For those unfamiliar with this anthology series, MZB’s goal was to collect stories featuring strong female characters. The protagonists were generally butt-kicking female warriors or powerful sorceresses. Sometimes both at the same time.

The protagonist in my story is none of the above. She is not strong, or any kind of fighter, or magical in any way. In fact, she’s an ordinary young girl living a normal life. (Well, normal for young nobility in a medieval fantasy world.) Worse, this is a fairy tale love story about a girl who must choose between two men, both of whom are the “perfect choice” in completely different ways. This is not the type of story I usually write. And it certainly is not the type of story that appears in the Sword and Sorceress anthologies.

Furthermore, only authors who had published in MZB’s previous anthologies were invited to submit stories to this volume. The closest I’d come to publishing in the Sword and Sorceress series was to read a few stories in one volume to see if Rose in Winter was a good match.

It wasn’t.

My probability of publishing with MZB’s anthology was not significantly different from zero. But I stuck my jaw out and sent it anyway, muttering, “Well, there is a sword in the story…and sorcery, too…” as I licked the envelope.

A few weeks later, I got the letter. For some reason I still can’t fathom, the editor selected the story and it did indeed appear in volume XXI. And I am grateful.

At this stage of my narration, you probably expect me to start pontificating on the virtues of perseverance in the face of poor odds and so forth, but I think that point is plenty obvious. Instead, I want to ponder why Diana L. Paxson (who was the first editor of the series after MZB’s death) chose the story.

Maybe she chose Rose in Winter because it was reasonably well written. That’s a nice thought. But the Sword and Sorceress series was popular.  Seems unlikely the editor was desperate for good writers.

Maybe the colorful characters or the general tone of the story appealed to her. Or maybe she had exactly 20 pages to fill and my story fit the space the best


But I prefer to think she chose the story because she saw beyond the love story and realized Rose in Winter is really about choices and how they can affect your life. And sometimes making those choices is a lot tougher than swinging a sword or doing a little magic.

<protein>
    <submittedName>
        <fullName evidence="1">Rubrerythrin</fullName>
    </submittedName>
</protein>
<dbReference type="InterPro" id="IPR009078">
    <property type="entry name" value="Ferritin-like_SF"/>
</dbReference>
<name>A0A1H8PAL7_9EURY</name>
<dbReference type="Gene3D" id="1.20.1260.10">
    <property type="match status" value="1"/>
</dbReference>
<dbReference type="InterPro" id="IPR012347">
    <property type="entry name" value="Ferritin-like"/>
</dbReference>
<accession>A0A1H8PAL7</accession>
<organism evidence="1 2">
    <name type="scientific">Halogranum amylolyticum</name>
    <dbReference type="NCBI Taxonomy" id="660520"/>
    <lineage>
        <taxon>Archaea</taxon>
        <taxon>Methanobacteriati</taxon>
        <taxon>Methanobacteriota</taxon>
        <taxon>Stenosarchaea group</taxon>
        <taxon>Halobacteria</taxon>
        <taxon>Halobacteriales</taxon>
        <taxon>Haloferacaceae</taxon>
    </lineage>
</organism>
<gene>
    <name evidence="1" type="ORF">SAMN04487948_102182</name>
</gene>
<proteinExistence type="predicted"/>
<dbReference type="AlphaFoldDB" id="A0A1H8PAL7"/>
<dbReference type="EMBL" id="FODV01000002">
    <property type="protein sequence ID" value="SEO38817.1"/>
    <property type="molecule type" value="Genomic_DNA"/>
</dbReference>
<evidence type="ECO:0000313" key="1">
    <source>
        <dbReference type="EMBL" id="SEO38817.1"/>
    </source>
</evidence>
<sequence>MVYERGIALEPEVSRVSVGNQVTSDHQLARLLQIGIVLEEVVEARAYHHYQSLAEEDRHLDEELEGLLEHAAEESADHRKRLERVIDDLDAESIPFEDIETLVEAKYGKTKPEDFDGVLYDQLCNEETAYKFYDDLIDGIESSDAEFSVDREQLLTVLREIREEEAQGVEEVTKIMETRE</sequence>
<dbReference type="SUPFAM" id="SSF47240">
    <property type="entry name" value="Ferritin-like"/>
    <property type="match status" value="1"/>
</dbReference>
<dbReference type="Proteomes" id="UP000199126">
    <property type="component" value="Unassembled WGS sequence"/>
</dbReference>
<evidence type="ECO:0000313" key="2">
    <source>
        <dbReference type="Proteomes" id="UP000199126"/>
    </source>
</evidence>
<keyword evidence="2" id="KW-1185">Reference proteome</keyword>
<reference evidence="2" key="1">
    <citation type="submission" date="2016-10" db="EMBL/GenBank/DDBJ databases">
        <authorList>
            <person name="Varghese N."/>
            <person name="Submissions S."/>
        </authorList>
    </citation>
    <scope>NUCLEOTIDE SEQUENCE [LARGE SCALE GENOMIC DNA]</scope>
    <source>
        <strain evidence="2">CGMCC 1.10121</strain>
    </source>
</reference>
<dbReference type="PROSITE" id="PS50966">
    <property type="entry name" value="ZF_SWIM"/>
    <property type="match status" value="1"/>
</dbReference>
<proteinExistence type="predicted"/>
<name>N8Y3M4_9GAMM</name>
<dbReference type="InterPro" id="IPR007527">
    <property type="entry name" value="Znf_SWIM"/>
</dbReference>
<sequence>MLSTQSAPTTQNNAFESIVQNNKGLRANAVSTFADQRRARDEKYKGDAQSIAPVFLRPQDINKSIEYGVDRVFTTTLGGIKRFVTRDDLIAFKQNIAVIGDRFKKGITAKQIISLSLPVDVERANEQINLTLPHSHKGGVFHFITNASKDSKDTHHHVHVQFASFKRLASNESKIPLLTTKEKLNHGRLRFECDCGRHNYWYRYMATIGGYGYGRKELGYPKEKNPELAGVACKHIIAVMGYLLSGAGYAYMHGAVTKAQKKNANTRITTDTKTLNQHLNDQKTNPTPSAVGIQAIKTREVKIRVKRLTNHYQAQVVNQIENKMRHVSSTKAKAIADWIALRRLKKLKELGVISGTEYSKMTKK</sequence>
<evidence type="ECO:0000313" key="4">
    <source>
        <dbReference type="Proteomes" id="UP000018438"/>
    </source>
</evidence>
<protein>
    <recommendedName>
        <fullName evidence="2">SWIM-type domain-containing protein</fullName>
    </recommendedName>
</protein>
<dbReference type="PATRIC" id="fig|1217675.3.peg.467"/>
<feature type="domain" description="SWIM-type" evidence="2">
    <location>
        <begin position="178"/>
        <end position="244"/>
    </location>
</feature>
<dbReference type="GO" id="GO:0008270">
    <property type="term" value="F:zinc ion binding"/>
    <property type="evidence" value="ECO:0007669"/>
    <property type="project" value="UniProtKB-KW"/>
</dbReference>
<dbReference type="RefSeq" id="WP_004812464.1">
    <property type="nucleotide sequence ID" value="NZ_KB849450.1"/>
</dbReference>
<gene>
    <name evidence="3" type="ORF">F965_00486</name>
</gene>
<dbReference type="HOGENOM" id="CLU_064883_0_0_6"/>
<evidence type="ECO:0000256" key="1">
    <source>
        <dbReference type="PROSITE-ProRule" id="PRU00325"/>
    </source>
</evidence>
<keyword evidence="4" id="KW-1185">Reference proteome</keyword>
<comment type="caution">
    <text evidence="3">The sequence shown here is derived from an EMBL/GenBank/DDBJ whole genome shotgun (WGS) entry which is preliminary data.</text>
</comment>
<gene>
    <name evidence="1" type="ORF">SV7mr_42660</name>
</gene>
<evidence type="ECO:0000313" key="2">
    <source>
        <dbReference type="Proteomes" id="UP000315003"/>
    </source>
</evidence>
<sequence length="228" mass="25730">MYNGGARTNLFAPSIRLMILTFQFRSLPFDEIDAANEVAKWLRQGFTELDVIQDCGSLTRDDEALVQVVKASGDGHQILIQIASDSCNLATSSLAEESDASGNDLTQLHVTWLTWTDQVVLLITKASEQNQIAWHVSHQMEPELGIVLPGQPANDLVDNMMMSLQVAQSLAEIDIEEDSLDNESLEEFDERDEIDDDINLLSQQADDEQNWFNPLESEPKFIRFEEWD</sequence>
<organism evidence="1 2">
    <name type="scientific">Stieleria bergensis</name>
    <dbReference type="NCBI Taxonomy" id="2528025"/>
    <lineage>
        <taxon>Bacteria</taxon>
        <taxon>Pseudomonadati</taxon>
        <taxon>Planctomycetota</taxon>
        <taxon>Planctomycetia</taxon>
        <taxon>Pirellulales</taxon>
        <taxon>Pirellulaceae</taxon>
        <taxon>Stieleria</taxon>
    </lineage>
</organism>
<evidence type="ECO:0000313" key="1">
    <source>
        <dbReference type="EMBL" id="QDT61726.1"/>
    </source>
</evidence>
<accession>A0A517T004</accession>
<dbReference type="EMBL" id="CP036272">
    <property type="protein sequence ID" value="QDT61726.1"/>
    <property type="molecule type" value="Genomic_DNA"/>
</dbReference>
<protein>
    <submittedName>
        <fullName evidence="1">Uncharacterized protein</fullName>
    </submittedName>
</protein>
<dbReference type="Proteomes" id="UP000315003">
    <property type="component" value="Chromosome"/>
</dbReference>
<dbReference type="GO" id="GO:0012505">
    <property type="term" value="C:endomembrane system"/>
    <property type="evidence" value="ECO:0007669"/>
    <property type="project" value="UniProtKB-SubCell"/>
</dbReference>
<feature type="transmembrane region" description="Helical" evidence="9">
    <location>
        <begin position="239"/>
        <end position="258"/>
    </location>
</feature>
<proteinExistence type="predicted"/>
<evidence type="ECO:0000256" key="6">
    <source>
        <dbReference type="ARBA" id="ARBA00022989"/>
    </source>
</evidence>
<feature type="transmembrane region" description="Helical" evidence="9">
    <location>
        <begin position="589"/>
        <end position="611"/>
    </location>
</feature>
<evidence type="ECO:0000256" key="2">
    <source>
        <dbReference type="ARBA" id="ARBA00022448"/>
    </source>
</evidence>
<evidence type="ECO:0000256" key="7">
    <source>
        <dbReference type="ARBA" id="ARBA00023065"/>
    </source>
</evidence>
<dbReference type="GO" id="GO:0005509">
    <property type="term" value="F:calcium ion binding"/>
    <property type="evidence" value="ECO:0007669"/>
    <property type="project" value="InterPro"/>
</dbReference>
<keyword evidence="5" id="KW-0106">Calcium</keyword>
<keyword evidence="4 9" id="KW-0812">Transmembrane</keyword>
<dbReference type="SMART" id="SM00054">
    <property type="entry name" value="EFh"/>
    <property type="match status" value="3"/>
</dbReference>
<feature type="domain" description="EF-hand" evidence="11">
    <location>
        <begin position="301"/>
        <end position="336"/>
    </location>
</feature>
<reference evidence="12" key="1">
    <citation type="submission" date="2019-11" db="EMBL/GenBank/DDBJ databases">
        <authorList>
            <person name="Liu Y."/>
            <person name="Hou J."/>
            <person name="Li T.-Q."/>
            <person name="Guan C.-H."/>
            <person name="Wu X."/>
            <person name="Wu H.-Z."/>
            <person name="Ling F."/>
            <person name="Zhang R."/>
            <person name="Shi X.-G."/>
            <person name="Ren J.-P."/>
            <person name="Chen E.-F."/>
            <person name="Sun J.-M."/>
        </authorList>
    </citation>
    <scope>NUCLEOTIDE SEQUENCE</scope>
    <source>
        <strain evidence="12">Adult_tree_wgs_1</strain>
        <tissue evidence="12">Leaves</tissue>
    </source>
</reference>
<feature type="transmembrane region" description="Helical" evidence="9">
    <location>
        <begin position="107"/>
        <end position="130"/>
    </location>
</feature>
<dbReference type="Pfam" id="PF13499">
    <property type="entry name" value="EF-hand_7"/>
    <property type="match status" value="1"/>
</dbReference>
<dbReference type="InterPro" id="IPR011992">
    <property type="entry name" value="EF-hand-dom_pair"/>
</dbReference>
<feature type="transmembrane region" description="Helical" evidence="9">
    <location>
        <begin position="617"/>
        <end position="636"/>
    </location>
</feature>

Rose in Winter is currently available at Kindle Books (Amazon) for 99 cents. If you don’t have a Kindle, you can get Kindle app for iPad, iPhone (and many other smart phones), and for your PC or Mac. (for example, google “Kindle for PC” to find the download link.)

Posted in Authors, Books, Writing | Tagged , , , , , , | 4 Comments

Welcome to the October country – Giveaway (Or “I wanna be Ray Bradbury”)

Jack-o-lantern by the lovely & talented Hannah Loughin

It makes perfect sense that Halloween should come at the end of October, the month when our gardens die and the birds flee.  When we shiver in our last breath of sunlit air before scurrying into our caves to watch football and dream of Christmas. What better time to celebrate all that is scary than the birth month of skeleton trees that will rattle our windowpanes in the dark of January?

And who celebrates this eeriest of months better than Ray Bradbury?

In particular, no book captures the mood and spirit of Halloween better than Ray Bradbury’s Something Wicked This Way Comes, a tale of two boys caught by the mysteries of Cooger & Dark’s Pandemonium Shadow Show. It’s a story of choices, of the pull of darkness against the light. Of the dangers of always looking ahead…or always looking back.

This is not an action book.  You don’t turn the page to see what happens next. You turn the page to soak it in, to live the eerie October days of another time, when boys ran free at night and the only monsters were of the supernatural kind. You turn the page to see Jim Nightshade teeter on the edge and to teeter along with him, the tingle of danger dancing along your spine.